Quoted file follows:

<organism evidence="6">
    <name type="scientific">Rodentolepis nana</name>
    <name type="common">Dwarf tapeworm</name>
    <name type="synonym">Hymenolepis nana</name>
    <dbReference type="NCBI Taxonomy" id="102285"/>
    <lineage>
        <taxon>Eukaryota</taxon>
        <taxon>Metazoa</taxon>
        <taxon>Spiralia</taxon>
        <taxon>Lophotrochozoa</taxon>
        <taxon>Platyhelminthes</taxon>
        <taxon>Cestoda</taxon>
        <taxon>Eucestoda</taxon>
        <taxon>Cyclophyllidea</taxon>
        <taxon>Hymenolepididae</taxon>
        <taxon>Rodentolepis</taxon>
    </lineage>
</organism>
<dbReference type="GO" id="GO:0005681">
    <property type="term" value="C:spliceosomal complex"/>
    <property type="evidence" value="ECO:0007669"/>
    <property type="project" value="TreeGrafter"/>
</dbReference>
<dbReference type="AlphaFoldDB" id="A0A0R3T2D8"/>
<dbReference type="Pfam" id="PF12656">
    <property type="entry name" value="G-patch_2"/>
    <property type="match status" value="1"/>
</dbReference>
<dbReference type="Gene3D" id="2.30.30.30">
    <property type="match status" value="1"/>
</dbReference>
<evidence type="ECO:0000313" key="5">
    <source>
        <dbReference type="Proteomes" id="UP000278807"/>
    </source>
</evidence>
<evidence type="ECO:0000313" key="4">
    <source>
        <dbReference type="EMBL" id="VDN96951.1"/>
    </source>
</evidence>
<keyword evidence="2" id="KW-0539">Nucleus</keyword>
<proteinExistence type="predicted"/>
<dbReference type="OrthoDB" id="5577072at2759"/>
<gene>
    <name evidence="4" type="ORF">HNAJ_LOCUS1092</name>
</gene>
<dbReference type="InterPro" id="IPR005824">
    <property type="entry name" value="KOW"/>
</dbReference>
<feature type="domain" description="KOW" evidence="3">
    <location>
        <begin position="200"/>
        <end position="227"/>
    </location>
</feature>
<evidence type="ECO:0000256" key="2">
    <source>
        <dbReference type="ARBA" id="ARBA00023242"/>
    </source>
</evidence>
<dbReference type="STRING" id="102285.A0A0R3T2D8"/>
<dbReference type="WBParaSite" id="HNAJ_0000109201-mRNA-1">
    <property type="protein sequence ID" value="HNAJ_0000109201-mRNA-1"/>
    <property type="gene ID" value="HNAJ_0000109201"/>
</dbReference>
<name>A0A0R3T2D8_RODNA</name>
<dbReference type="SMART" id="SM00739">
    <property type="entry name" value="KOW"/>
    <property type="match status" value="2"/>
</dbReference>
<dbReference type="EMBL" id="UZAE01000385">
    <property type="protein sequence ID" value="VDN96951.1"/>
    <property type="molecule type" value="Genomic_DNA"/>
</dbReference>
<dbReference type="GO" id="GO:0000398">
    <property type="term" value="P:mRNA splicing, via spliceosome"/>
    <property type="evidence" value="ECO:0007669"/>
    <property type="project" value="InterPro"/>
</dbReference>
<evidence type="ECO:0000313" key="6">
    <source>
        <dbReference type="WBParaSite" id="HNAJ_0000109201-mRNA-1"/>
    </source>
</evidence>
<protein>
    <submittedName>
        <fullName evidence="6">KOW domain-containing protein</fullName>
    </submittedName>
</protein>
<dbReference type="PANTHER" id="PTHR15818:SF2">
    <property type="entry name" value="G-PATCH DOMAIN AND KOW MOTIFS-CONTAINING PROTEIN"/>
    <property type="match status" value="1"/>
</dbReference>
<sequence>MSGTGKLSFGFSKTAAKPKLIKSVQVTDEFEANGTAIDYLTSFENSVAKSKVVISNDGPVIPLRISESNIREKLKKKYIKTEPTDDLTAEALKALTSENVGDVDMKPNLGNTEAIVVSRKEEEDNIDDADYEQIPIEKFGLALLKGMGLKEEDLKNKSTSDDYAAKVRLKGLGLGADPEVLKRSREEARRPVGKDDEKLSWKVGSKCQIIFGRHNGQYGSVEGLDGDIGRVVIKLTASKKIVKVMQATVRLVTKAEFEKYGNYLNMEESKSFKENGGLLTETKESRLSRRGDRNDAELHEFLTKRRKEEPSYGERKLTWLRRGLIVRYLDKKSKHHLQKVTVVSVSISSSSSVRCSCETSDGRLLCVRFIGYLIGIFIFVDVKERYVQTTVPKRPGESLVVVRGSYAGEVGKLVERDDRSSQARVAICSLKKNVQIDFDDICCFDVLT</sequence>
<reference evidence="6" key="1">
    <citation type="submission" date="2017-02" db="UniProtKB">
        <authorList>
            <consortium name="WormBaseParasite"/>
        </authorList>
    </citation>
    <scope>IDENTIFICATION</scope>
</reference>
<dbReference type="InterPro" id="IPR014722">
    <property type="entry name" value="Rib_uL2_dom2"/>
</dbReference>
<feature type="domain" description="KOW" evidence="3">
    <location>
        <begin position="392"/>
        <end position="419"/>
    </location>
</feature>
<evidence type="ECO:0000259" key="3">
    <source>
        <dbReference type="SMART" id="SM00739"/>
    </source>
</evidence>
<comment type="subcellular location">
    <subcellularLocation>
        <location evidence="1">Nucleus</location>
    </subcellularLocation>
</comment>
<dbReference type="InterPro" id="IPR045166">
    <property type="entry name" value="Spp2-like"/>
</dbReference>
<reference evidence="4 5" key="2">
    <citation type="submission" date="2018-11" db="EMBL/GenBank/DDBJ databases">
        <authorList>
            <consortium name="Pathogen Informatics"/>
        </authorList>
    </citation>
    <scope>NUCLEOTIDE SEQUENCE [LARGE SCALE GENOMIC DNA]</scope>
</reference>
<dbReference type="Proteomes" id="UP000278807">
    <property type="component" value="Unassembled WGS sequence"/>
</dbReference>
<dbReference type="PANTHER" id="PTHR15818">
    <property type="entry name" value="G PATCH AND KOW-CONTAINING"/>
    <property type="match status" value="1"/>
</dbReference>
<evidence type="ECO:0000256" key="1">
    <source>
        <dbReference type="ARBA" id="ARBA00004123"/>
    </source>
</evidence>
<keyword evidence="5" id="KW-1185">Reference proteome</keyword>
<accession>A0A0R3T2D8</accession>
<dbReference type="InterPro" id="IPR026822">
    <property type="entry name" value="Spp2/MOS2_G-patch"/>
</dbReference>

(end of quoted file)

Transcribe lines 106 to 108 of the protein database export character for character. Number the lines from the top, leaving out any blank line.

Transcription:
</dbReference>
<feature type="domain" description="KOW" evidence="3">
    <location>